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Come November

Four Swarthmoreans share an array of perspectives on perhaps the most anticipated election in American history

With polarization at an all-time high and control of both the White House and Congress on the line, November’s general election was already shaping up to be a fierce battle. 

But then came the COVID-19 pandemic and cases of police brutality that sparked protests across the country, galvanizing and roiling the nerves of Americans.

Here, an alumnus and three faculty members who have been closely monitoring the runup to November explore what could prove to be key factors of the election from social, economic, and historic vantage points.

Brendan Nyhan ’00, professor of government at Dartmouth College, on misinformation among voters.

I am deeply concerned about the effects of misinformation in American politics. This is not a topic I studied at Swarthmore or in graduate school. Until recently, political scientists generally focused on people’s civic knowledge or policy preferences, not their factual beliefs about matters of partisan controversy. 

But in the past decade or so, misinformation has become a much more salient concern as we’ve lived through the prominence of false claims like the “death panel” and birther myths during the Obama administration, the panic over “fake news” websites after the 2016 presidential campaign, and the unprecedented number of false statements made by President Donald Trump since he took office. As these examples highlight, misinformation has the ability to circulate rapidly online, frequently targets sympathetic partisan audiences, and is often spread by political elites. 

The most important response to misinformation is fact-checking. Studies find that exposure to corrective information generally increases the accuracy of people’s beliefs. The problem, however, is that these effects do not seem to be durable on issues like climate change; they may be offset by other messages people receive. One problem is that fact-checking is a relatively niche medium and may not effectively reach its target audience. My co-authors and I found, for instance, that people very rarely see a fact-check of dubious articles that they read on untrustworthy websites.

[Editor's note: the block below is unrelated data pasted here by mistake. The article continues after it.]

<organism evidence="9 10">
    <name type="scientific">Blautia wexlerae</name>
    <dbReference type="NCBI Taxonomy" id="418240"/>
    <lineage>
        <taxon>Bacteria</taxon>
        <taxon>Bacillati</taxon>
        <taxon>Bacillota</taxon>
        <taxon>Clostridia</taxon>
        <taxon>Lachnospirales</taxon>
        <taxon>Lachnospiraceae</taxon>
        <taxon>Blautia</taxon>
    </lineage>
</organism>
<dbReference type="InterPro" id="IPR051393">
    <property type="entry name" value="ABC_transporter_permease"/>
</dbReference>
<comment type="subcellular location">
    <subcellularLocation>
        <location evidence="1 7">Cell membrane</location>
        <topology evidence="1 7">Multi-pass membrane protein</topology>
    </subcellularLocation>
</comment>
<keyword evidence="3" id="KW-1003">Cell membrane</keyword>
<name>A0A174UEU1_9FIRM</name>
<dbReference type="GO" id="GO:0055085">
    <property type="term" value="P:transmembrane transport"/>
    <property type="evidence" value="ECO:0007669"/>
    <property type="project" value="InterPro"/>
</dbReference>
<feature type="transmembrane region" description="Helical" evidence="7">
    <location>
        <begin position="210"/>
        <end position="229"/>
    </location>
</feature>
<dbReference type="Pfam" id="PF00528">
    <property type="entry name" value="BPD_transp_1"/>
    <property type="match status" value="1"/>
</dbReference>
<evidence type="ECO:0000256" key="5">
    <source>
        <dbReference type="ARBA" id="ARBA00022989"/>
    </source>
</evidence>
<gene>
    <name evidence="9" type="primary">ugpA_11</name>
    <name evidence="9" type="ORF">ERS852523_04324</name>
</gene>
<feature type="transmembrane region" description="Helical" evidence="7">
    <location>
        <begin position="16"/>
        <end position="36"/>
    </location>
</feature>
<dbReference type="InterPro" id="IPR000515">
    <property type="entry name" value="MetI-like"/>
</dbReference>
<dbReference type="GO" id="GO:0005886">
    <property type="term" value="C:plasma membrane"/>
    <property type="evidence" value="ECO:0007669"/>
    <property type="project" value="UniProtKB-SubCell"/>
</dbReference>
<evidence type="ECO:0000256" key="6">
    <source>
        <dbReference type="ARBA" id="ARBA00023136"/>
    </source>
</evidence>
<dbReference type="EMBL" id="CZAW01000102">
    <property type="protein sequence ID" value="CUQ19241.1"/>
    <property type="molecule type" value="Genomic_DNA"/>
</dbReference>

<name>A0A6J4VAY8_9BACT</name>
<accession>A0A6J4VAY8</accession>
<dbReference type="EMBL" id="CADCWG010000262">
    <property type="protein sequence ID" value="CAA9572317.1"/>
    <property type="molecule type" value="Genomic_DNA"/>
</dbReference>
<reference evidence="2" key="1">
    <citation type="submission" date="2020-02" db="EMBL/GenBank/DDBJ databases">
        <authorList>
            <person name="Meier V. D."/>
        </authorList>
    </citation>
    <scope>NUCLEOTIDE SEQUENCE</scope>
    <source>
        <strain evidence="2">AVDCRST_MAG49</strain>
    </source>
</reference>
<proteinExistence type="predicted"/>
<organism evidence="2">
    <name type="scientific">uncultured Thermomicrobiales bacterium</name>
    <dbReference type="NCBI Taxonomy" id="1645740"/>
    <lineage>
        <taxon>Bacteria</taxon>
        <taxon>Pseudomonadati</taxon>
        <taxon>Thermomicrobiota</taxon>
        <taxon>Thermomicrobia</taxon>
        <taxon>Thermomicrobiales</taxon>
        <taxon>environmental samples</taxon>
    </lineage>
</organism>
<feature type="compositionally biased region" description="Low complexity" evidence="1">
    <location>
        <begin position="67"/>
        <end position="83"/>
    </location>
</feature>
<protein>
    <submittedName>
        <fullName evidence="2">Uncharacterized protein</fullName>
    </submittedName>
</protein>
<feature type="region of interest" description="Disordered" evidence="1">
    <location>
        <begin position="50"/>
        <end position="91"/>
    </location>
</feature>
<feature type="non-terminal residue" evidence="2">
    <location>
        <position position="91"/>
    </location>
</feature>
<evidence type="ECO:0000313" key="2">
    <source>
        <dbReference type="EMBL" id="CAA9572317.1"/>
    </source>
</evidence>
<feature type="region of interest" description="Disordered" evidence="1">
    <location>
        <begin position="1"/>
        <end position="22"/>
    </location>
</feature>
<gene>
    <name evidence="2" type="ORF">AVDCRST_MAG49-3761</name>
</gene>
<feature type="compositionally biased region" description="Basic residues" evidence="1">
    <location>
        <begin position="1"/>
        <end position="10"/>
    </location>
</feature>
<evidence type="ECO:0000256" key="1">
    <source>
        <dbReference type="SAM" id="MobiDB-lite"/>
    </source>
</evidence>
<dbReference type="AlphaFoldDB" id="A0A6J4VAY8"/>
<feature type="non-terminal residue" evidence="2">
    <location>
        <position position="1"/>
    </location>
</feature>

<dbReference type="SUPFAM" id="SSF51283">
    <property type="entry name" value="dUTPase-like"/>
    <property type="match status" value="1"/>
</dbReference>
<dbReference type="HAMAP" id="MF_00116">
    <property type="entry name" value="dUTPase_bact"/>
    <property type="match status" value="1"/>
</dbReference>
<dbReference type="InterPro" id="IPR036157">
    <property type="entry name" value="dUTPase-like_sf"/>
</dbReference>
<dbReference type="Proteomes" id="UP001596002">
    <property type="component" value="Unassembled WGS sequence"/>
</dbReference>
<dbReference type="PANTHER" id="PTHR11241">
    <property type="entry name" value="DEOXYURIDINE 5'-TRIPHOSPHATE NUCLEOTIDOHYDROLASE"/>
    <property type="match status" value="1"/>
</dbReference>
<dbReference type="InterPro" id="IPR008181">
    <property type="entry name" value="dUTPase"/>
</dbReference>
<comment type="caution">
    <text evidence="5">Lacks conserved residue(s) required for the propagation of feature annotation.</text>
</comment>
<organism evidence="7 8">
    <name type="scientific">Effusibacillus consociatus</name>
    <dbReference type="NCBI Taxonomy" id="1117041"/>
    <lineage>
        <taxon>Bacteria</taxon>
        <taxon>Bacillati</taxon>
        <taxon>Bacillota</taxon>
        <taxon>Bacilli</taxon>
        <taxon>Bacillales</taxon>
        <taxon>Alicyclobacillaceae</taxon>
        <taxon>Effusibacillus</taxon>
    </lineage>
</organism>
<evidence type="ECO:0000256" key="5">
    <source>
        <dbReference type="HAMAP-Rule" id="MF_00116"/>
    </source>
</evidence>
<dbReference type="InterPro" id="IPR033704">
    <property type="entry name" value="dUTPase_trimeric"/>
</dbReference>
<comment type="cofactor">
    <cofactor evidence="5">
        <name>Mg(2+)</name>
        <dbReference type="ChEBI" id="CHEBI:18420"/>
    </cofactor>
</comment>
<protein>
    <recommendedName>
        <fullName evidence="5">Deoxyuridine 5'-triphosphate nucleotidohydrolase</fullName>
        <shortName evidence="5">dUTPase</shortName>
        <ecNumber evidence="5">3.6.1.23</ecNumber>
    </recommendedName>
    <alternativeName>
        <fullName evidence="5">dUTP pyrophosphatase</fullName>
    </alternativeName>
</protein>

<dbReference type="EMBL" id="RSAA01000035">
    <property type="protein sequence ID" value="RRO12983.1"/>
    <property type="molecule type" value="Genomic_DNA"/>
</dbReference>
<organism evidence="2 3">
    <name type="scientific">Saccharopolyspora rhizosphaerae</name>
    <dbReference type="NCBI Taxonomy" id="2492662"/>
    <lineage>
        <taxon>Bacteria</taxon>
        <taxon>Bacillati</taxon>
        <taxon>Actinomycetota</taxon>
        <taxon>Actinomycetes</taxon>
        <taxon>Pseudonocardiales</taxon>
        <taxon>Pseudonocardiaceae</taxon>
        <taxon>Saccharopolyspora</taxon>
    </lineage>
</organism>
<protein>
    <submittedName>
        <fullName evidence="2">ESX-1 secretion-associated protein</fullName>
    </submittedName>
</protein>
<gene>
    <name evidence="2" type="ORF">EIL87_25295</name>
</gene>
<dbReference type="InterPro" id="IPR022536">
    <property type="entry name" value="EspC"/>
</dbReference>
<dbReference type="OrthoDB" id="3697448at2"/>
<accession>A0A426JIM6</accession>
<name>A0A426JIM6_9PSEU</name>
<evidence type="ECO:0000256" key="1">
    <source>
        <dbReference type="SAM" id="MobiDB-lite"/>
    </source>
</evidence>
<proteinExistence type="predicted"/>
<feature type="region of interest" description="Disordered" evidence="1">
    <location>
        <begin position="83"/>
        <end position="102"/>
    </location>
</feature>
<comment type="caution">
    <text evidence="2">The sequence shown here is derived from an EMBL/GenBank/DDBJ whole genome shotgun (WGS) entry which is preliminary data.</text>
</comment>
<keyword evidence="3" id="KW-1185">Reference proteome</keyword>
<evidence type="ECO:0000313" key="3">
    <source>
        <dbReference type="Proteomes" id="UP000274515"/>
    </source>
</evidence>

Another approach is to promote media literacy; we have found that even brief exposure to tips for spotting fake news can help people in the U.S. and India to better distinguish between false and true information. Again, though, it will be challenging to target these interventions to the right population. Right now, for example, K–12 educators are increasingly interested in promoting media literacy, but senior citizens were actually the age group that was most susceptible to misinformation during the 2016 campaign.

John Blanchar, assistant professor of psychology, on negative partisanship.

Democrats and Republicans, conservatives and liberals, have always disliked each other. But they are now more motivated by their loathing of the “other side” than by ingroup loyalty or favoritism. Each characterizes the other as closed-minded, unintelligent, and immoral; reports feeling angered by and fearful of the other; and believes the opposition poses a threat to the country’s well-being. This denotes negative partisanship — the growing phenomenon in which people primarily align themselves against one party instead of affiliating with an alternative party. It’s not ingroup love; it’s outgroup hate.

The most basic manifestation of negative partisanship is captured by how partisans on the left and right feel about each other rather than the distance between their policy preferences. This trend has drastically intensified over the past two decades, and speaks to the ugliness of our current political climate.

One consequence implicates how we select political candidates. A political climate primarily driven by the degree to which people are against something rather than for an alternative vision allows deeply flawed, unpopular, and uncivil leaders to gain traction.    

Second, negative partisanship makes it difficult for the parties to rein in or police their own sides. Because they consider the opposing party as irredeemably wicked and a threat to the nation, partisans are willing to overlook and even defend and justify the ethical transgressions committed by their own party’s leaders.